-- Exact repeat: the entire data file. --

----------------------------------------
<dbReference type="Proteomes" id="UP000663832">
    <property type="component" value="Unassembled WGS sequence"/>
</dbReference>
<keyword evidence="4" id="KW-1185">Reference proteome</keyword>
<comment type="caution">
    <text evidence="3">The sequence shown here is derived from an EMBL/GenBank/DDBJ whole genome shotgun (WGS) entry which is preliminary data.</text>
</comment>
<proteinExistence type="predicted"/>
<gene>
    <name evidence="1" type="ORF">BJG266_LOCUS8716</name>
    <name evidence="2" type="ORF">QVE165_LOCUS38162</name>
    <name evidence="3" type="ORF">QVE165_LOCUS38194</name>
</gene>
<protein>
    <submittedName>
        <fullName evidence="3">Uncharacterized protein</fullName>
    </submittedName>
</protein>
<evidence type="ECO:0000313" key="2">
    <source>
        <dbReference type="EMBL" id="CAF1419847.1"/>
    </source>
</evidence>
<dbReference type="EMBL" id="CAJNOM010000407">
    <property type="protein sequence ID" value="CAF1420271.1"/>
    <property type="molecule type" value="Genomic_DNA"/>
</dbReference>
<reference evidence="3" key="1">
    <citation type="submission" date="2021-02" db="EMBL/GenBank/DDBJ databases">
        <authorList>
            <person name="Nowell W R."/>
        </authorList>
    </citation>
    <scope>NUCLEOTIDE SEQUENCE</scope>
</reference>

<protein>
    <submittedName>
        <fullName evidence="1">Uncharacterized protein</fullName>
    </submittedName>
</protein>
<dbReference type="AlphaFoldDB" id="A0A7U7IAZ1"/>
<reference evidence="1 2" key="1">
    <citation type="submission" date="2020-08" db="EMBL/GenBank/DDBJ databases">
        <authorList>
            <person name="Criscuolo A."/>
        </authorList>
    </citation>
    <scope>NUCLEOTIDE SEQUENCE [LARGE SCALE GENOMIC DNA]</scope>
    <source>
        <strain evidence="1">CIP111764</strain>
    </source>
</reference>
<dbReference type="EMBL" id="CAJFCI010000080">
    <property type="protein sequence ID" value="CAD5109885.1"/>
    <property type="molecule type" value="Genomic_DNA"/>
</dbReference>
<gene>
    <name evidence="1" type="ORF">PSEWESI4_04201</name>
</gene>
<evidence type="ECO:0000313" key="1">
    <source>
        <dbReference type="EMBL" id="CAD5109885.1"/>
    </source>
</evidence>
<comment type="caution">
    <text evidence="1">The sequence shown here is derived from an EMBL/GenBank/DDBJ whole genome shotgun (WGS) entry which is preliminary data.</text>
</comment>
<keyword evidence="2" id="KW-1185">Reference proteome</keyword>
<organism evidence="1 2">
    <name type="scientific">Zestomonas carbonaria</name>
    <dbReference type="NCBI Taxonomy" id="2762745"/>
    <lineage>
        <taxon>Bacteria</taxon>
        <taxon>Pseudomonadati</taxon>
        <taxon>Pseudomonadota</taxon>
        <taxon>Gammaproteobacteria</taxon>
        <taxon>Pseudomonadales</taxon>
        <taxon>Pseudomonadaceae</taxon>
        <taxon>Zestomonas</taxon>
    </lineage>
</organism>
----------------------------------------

<dbReference type="Proteomes" id="UP000663832">
    <property type="component" value="Unassembled WGS sequence"/>
</dbReference>
<keyword evidence="4" id="KW-1185">Reference proteome</keyword>
<comment type="caution">
    <text evidence="3">The sequence shown here is derived from an EMBL/GenBank/DDBJ whole genome shotgun (WGS) entry which is preliminary data.</text>
</comment>
<proteinExistence type="predicted"/>
<gene>
    <name evidence="1" type="ORF">BJG266_LOCUS8716</name>
    <name evidence="2" type="ORF">QVE165_LOCUS38162</name>
    <name evidence="3" type="ORF">QVE165_LOCUS38194</name>
</gene>
<protein>
    <submittedName>
        <fullName evidence="3">Uncharacterized protein</fullName>
    </submittedName>
</protein>
<evidence type="ECO:0000313" key="2">
    <source>
        <dbReference type="EMBL" id="CAF1419847.1"/>
    </source>
</evidence>
<dbReference type="EMBL" id="CAJNOM010000407">
    <property type="protein sequence ID" value="CAF1420271.1"/>
    <property type="molecule type" value="Genomic_DNA"/>
</dbReference>
<reference evidence="3" key="1">
    <citation type="submission" date="2021-02" db="EMBL/GenBank/DDBJ databases">
        <authorList>
            <person name="Nowell W R."/>
        </authorList>
    </citation>
    <scope>NUCLEOTIDE SEQUENCE</scope>
</reference>

<protein>
    <submittedName>
        <fullName evidence="1">Uncharacterized protein</fullName>
    </submittedName>
</protein>
<dbReference type="AlphaFoldDB" id="A0A7U7IAZ1"/>
<reference evidence="1 2" key="1">
    <citation type="submission" date="2020-08" db="EMBL/GenBank/DDBJ databases">
        <authorList>
            <person name="Criscuolo A."/>
        </authorList>
    </citation>
    <scope>NUCLEOTIDE SEQUENCE [LARGE SCALE GENOMIC DNA]</scope>
    <source>
        <strain evidence="1">CIP111764</strain>
    </source>
</reference>
<dbReference type="EMBL" id="CAJFCI010000080">
    <property type="protein sequence ID" value="CAD5109885.1"/>
    <property type="molecule type" value="Genomic_DNA"/>
</dbReference>
<gene>
    <name evidence="1" type="ORF">PSEWESI4_04201</name>
</gene>
<evidence type="ECO:0000313" key="1">
    <source>
        <dbReference type="EMBL" id="CAD5109885.1"/>
    </source>
</evidence>
<comment type="caution">
    <text evidence="1">The sequence shown here is derived from an EMBL/GenBank/DDBJ whole genome shotgun (WGS) entry which is preliminary data.</text>
</comment>
<keyword evidence="2" id="KW-1185">Reference proteome</keyword>
<organism evidence="1 2">
    <name type="scientific">Zestomonas carbonaria</name>
    <dbReference type="NCBI Taxonomy" id="2762745"/>
    <lineage>
        <taxon>Bacteria</taxon>
        <taxon>Pseudomonadati</taxon>
        <taxon>Pseudomonadota</taxon>
        <taxon>Gammaproteobacteria</taxon>
        <taxon>Pseudomonadales</taxon>
        <taxon>Pseudomonadaceae</taxon>
        <taxon>Zestomonas</taxon>
    </lineage>
</organism>